Posted by Brian McCullough
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Last week I had post about asking for a raise. Reader Rachael had this comment:
Is there a general rule about how often raises should be requested? I’ve been thinking about asking but I don’t know if it would be in my better interest to wait another month or s0. My last raise was in September but I’m still making a bit below what I should be making in my position.
Brian answers after the break…
The issue here is one of perception. Obviously, you could come off as a bit too eager if you’re going around asking for a new raise every couple of months. This is something you really have to think over and consider your reputation. Are you going to come off like a jerk? Have you done this more than once? If so, waiting might be the best thing for your career and your reputation.
Here are my basic rules about asking for a raise:
- If all things are equal, you shouldn’t ask for a raise more often than once a year. This means, if you’re still doing the same work, and the business you work for is still doing the same level of business, then you shouldn’t expect more than a cost of living upgrade.
- However, you could consider asking for a raise sooner than once a year if one of the two things happen:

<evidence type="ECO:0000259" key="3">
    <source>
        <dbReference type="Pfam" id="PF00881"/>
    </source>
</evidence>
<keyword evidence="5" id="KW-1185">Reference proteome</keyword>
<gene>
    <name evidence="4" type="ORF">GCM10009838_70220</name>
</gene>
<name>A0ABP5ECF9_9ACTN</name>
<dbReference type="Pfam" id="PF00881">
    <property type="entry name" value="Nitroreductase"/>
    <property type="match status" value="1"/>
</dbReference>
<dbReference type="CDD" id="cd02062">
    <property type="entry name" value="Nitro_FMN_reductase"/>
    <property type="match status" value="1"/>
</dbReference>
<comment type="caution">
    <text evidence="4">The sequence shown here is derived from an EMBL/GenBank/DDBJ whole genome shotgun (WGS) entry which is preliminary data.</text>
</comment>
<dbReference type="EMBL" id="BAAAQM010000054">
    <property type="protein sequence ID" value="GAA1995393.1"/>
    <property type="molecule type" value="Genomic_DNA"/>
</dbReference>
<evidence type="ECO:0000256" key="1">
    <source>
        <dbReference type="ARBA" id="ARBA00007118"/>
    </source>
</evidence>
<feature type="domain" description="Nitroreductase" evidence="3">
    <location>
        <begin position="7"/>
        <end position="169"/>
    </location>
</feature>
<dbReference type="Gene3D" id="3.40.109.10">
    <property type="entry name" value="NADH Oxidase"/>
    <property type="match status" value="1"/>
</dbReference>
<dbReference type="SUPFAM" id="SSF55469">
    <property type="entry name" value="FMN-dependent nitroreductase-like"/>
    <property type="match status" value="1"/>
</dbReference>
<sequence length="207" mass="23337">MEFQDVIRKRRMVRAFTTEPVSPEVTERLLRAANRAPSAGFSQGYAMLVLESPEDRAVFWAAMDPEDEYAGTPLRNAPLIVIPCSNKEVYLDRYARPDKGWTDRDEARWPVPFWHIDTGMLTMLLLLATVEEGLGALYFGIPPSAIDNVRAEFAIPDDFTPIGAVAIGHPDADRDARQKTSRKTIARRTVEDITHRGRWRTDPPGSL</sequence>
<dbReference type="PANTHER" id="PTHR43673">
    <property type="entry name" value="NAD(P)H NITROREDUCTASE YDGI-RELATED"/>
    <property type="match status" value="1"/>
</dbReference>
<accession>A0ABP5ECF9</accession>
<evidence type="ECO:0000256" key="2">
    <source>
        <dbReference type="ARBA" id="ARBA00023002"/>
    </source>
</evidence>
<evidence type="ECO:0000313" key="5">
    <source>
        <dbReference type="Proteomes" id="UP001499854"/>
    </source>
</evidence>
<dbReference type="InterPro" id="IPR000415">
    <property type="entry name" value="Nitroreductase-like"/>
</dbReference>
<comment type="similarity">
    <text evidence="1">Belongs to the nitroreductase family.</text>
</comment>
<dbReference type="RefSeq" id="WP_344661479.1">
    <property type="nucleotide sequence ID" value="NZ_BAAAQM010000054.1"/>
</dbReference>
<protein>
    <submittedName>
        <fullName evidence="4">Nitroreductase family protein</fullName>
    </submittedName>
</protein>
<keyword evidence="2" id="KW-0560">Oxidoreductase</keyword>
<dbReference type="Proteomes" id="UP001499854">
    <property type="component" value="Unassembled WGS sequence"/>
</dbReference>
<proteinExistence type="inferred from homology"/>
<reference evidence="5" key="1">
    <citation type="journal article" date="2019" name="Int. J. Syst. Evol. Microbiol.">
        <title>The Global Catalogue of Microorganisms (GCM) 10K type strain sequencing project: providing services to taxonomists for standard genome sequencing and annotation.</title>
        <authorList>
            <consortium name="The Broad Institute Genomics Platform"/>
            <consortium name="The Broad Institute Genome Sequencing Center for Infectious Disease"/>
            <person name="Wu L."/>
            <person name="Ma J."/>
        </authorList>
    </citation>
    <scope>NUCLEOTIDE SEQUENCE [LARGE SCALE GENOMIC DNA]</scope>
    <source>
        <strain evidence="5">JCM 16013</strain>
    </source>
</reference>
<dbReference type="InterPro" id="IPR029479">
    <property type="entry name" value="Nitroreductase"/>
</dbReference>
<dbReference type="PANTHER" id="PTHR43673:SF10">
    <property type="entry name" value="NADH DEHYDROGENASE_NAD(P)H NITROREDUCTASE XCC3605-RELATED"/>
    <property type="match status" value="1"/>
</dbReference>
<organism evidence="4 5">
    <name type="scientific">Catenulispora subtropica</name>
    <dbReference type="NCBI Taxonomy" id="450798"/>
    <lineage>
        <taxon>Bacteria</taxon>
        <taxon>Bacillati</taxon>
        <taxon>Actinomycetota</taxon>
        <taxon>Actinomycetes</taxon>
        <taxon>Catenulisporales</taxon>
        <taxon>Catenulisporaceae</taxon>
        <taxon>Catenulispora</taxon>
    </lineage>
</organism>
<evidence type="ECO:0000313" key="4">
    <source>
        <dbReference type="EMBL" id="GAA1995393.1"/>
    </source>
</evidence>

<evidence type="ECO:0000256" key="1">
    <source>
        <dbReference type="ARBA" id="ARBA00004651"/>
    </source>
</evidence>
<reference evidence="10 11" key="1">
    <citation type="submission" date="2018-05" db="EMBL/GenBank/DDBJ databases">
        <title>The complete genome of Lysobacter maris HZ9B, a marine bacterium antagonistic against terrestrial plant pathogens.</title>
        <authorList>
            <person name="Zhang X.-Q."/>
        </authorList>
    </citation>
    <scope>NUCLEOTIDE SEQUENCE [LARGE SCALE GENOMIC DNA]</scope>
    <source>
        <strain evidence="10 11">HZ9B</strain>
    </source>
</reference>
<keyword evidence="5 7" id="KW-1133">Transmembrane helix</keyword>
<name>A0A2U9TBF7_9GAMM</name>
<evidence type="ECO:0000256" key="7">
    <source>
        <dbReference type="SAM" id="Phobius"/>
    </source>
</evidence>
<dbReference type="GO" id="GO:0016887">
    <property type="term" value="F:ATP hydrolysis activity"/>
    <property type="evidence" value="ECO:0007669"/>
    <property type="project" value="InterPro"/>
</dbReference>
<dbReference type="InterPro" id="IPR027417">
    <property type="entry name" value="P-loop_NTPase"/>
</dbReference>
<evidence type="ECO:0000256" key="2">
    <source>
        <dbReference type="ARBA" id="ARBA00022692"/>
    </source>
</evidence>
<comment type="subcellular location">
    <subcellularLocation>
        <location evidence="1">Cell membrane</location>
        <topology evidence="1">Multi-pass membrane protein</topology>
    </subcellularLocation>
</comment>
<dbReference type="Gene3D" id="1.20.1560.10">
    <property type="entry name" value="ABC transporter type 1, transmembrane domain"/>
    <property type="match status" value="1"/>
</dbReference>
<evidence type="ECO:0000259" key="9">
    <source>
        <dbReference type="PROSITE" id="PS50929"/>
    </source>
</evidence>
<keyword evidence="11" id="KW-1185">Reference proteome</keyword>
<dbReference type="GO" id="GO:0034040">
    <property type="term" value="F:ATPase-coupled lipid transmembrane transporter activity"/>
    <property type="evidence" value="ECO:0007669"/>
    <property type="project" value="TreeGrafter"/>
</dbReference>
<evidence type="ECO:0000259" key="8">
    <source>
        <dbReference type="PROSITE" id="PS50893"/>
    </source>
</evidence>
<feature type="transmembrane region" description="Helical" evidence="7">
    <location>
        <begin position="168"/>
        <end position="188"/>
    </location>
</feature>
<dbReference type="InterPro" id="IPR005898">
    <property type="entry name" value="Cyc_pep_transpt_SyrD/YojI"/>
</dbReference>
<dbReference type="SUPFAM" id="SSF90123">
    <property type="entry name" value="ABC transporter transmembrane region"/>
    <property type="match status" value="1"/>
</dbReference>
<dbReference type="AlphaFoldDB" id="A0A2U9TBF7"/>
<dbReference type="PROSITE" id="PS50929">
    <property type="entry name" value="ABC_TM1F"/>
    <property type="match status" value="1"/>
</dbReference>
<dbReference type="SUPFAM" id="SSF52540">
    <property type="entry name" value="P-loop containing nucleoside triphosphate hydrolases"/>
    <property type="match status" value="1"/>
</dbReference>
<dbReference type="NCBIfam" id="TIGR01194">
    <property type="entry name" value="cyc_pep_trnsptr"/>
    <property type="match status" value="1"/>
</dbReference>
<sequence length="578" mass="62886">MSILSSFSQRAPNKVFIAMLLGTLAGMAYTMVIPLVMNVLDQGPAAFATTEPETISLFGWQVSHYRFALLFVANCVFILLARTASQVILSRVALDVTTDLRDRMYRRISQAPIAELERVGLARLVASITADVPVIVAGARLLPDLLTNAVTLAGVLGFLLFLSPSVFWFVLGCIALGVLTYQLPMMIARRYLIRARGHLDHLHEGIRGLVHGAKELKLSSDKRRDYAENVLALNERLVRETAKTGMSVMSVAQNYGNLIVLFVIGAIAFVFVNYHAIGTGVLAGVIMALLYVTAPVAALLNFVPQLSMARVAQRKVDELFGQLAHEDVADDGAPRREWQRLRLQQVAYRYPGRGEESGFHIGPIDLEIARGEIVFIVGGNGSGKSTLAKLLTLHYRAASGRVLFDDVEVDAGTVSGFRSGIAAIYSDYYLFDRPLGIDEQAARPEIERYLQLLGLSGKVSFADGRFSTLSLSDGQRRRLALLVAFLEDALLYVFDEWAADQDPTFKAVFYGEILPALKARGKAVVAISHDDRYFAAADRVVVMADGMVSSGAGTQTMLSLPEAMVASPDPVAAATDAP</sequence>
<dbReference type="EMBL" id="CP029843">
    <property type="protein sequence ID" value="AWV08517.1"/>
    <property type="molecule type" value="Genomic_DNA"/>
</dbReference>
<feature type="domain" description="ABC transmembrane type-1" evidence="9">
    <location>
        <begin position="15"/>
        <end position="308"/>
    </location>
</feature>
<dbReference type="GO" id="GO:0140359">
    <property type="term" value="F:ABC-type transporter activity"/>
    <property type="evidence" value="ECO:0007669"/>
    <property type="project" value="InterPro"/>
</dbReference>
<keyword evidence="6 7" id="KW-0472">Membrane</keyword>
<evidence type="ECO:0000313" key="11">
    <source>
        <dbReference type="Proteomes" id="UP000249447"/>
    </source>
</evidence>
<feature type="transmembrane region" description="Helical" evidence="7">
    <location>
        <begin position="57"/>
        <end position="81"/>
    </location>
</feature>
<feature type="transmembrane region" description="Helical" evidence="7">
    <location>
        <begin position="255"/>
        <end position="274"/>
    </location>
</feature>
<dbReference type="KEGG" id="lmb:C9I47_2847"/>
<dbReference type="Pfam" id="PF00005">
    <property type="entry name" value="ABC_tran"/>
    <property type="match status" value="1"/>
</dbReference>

- 1) The business you work for suddenly has a surge in business and is doing materially better than it was before. If the business is doing significantly better, then it is reasonable to request that you share in a bit of the largess.
- 2) Your workload/responsibilities increase substantially. This is even more logical. If you’re doing more work, it’s reasonable to request more compensation for that work.
I personally would wait 18-24 months between asking for new raises, and I would time them based on my knowledge of the company’s fiscal year and budgeting schedules. After all, you’re more likely to get a raise when there’s extra money sitting in the budget.
But then again, I’m a bit more cautious than others.